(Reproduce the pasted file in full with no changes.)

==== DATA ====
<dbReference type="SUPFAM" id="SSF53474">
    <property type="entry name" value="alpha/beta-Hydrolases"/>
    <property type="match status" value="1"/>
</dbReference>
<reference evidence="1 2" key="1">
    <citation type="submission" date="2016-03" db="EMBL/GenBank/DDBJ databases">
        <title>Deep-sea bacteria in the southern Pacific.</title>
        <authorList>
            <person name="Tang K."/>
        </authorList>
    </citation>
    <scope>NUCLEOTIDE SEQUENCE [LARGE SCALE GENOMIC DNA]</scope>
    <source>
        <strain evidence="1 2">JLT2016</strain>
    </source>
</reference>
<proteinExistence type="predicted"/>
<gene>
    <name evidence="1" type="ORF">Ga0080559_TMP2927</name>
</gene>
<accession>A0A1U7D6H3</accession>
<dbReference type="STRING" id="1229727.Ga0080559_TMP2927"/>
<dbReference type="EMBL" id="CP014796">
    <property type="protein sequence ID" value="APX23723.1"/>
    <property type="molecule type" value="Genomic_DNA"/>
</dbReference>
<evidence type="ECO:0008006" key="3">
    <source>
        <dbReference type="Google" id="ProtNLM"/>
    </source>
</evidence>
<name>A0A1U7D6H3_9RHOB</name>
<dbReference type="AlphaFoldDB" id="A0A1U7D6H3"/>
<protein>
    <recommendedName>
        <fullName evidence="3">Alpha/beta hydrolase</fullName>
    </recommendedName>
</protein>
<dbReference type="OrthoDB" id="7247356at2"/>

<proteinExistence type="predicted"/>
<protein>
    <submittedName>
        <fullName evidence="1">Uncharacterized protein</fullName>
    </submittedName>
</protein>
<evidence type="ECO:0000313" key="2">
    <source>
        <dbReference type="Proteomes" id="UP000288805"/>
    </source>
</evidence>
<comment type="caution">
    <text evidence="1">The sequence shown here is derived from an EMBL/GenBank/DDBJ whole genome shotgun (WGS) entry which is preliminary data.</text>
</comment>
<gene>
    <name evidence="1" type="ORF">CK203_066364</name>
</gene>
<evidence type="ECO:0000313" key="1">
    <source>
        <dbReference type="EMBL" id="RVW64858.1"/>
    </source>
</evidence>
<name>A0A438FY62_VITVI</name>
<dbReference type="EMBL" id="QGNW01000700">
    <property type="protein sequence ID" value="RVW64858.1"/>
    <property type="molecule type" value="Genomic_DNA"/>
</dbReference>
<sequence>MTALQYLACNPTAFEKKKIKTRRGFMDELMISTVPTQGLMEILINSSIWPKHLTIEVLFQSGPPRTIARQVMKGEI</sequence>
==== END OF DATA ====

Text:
<dbReference type="SUPFAM" id="SSF53474">
    <property type="entry name" value="alpha/beta-Hydrolases"/>
    <property type="match status" value="1"/>
</dbReference>
<reference evidence="1 2" key="1">
    <citation type="submission" date="2016-03" db="EMBL/GenBank/DDBJ databases">
        <title>Deep-sea bacteria in the southern Pacific.</title>
        <authorList>
            <person name="Tang K."/>
        </authorList>
    </citation>
    <scope>NUCLEOTIDE SEQUENCE [LARGE SCALE GENOMIC DNA]</scope>
    <source>
        <strain evidence="1 2">JLT2016</strain>
    </source>
</reference>
<proteinExistence type="predicted"/>
<gene>
    <name evidence="1" type="ORF">Ga0080559_TMP2927</name>
</gene>
<accession>A0A1U7D6H3</accession>
<dbReference type="STRING" id="1229727.Ga0080559_TMP2927"/>
<dbReference type="EMBL" id="CP014796">
    <property type="protein sequence ID" value="APX23723.1"/>
    <property type="molecule type" value="Genomic_DNA"/>
</dbReference>
<evidence type="ECO:0008006" key="3">
    <source>
        <dbReference type="Google" id="ProtNLM"/>
    </source>
</evidence>
<name>A0A1U7D6H3_9RHOB</name>
<dbReference type="AlphaFoldDB" id="A0A1U7D6H3"/>
<protein>
    <recommendedName>
        <fullName evidence="3">Alpha/beta hydrolase</fullName>
    </recommendedName>
</protein>
<dbReference type="OrthoDB" id="7247356at2"/>

<proteinExistence type="predicted"/>
<protein>
    <submittedName>
        <fullName evidence="1">Uncharacterized protein</fullName>
    </submittedName>
</protein>
<evidence type="ECO:0000313" key="2">
    <source>
        <dbReference type="Proteomes" id="UP000288805"/>
    </source>
</evidence>
<comment type="caution">
    <text evidence="1">The sequence shown here is derived from an EMBL/GenBank/DDBJ whole genome shotgun (WGS) entry which is preliminary data.</text>
</comment>
<gene>
    <name evidence="1" type="ORF">CK203_066364</name>
</gene>
<evidence type="ECO:0000313" key="1">
    <source>
        <dbReference type="EMBL" id="RVW64858.1"/>
    </source>
</evidence>
<name>A0A438FY62_VITVI</name>
<dbReference type="EMBL" id="QGNW01000700">
    <property type="protein sequence ID" value="RVW64858.1"/>
    <property type="molecule type" value="Genomic_DNA"/>
</dbReference>
<sequence>MTALQYLACNPTAFEKKKIKTRRGFMDELMISTVPTQGLMEILINSSIWPKHLTIEVLFQSGPPRTIARQVMKGEI</sequence>